Smoke on Your Pipe and Put That In!

Harvard economist George Borjas, perhaps the leading academic skeptic of increased immigration, has started a blog. In a West Side Story-themed post this morning, Borjas argues that the failure of Puerto Rico’s per capita GDP to converge fully with the United States’, despite the fact that the flow of people and capital between the two countries is completely unrestricted, challenges the idea that a liberal migration policy can make people in the developing world better off.

There are also no restrictions that hamper the flow of capital between the two places. Yet despite all these unrestricted labor and capital flows, there is still a sizable income differential between the United States and Puerto Rico. By 2003, price-adjusted per-capita GDP in Puerto Rico was still only two-thirds that of the United States (according to the Penn World Table). Whatever happened to the factor price equalization theorem? If 60 years is not the “long run,” maybe Keynes was right after all.

The fact that migration entails very high costs if an important–and often ignored–part of the economics of migration. The fact that wages don’t equalize even when a “country” loses a large chunk of its population and there are unrestricted capital flows is both interesting and important. It should give some food for thought to those who view migration as a policy tool that can help alleviate many of the developing world’s problems.

I think this is misleading. Mississippi, the U.S.’s poorest state, has a per capita gross state product of about $28,000 per person, which is not quite 2/3 of the overall U.S. per capita GDP, $43,500. The relevant comparison would seem to be the per capita GDP of Puerto Rico next to that of other Caribbean islands. Puerto Rico’s PPP-adjusted GDP per capita for 2006 was about $19,000.

First, it should be pointed out that the U.S. Virgin Islands, whose inhabitants have been U.S. citizens since 1927, does even less well, at about $14,500 per capita. (That’s a 2004 number, so it’s probably a bit higher than that.) But this isn’t a very good comparison, either; the Virgin Islands has a population slightly bigger than Davenport, Iowa, the economy basically runs on tourism, and the people who own the resorts don’t live there. Cuba, with a population about three times Puerto Rico’s, comes in with a GDP per capita of around $3900, less than a quarter of Puerto Rico’s. But we already knew that communism is terrible. The best comparison is probably the nearby Dominican Republic, which is neither a socialist dystopia nor a U.S. territory. GDP per capita in the Dominican Republic is $8000, less than half Puerto Rico’s.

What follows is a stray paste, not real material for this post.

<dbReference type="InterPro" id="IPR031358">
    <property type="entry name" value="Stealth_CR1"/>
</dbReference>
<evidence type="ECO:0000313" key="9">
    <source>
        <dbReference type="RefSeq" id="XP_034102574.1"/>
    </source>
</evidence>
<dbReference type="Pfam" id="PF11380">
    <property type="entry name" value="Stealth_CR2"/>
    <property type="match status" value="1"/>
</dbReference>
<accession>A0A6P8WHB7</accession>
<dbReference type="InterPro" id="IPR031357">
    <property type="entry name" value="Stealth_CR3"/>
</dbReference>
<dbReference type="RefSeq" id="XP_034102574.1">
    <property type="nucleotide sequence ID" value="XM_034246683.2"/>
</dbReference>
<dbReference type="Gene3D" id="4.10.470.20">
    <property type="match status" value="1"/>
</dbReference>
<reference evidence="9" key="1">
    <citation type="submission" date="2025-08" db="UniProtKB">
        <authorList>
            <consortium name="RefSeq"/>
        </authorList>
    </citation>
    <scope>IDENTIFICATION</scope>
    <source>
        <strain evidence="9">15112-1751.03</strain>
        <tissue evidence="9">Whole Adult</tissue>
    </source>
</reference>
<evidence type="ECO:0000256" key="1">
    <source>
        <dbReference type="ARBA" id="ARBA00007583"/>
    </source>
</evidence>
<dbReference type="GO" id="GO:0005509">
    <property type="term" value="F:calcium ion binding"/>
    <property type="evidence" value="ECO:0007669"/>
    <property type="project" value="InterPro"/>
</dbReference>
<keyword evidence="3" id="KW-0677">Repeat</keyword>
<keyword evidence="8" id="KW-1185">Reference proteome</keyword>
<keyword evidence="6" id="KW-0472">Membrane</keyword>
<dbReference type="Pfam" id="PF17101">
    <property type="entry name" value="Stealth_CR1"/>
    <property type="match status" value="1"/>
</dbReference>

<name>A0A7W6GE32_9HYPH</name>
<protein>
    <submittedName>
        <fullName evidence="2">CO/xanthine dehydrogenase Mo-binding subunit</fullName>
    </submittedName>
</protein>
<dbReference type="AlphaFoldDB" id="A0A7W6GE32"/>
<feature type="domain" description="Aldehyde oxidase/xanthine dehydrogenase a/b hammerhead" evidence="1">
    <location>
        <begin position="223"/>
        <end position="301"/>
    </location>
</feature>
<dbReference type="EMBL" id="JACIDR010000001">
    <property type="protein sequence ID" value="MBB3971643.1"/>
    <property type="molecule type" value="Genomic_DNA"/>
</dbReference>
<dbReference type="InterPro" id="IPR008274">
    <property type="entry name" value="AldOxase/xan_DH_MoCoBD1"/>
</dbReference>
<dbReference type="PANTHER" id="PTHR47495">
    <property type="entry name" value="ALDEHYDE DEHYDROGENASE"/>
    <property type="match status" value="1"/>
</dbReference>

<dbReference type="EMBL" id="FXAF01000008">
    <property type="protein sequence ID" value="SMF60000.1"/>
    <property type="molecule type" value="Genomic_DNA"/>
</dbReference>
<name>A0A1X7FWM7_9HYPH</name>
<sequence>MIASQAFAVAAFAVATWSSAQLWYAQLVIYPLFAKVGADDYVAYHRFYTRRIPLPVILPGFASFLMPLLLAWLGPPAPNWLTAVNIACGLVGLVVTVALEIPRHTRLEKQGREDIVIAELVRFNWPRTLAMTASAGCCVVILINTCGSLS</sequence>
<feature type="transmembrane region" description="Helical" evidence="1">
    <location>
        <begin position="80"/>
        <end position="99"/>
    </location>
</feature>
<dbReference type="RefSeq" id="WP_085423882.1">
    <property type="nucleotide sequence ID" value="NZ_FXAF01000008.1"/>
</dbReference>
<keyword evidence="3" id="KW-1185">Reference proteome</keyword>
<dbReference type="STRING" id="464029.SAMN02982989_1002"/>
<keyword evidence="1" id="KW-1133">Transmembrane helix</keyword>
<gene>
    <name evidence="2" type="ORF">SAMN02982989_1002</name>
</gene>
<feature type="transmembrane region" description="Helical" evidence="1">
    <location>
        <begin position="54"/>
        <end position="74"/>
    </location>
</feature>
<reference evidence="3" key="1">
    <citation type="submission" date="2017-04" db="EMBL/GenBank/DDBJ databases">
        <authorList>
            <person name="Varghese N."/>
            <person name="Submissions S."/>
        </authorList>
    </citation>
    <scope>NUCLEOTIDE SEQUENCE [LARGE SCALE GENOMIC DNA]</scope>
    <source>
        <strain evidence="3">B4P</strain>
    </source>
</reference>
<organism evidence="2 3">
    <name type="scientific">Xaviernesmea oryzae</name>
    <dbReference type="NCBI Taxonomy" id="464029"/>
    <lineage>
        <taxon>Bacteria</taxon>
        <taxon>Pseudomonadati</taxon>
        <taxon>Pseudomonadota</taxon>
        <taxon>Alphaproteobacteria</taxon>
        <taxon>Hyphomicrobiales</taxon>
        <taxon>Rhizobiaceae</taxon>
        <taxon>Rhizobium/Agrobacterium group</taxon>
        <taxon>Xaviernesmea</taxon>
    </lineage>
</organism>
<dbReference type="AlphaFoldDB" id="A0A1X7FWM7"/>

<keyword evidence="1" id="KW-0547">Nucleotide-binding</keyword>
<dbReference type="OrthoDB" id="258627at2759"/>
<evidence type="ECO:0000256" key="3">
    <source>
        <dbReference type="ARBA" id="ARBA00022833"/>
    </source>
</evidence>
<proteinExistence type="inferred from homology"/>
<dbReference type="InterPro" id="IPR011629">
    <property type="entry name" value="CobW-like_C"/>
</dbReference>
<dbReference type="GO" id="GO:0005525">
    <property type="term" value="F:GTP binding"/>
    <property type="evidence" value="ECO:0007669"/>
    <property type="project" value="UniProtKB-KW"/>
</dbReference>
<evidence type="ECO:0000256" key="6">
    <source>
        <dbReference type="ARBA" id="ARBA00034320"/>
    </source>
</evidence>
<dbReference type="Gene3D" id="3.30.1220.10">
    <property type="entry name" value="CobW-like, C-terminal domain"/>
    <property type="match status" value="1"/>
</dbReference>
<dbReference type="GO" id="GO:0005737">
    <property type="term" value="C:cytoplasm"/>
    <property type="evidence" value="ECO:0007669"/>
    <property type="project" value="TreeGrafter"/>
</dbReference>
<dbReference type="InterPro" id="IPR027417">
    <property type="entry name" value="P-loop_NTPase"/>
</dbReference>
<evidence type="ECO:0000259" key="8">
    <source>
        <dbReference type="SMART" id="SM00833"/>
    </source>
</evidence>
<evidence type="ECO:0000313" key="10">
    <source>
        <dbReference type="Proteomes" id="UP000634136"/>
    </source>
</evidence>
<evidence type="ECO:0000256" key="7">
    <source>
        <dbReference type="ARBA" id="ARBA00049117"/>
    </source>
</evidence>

But who cares about Puerto Rico, the territorial jurisidiction? How are Puerto Ricans doing? According to Wikipedia’s entry on Puerto Ricans in the United States, slightly more Puerto Ricans now live Stateside than on the island, and, “in 2002, the average individual income for Stateside Puerto Ricans was $33,927.”

I find it pretty hard to see this as anything less than a slam dunk for the humanitarian benefit of the freedom of movement.

On a more technical note, why would one really expect wages to fully equalize in the absence of the idealized conditions of the economic model? First, there’s the obvious fact that an island in the Caribbean is “off the grid” of the main U.S. trade infrastructure. Second, as Borjas points out, there is a high cost to immigration. Those able to foot the bill are likely the most productive workers with the greatest capacity to save. And those with higher levels of skill are likely to see a bigger relative returns from participation with U.S. labor markets, reinforcing the incentive for the more skilled to move. If that’s true, and Puerto Rico has lost disproportionately many higher-skilled workers to the U.S., then the fact that GDP per capita is still so high compared to neighboring democracies is really a slam dunk.

To drive the point home, a fun quotation from the the CIA World Factbook entry on the Dominican Republic:

Haitian migrants cross the porous border into the Dominican Republic to find work; illegal migrants from the Dominican Republic cross the Mona Passage each year to Puerto Rico to find better work.

And Puerto Ricans who can afford it “like to be in America.”

[Lyrics to Bernstein and Sondheim’s “America” here.]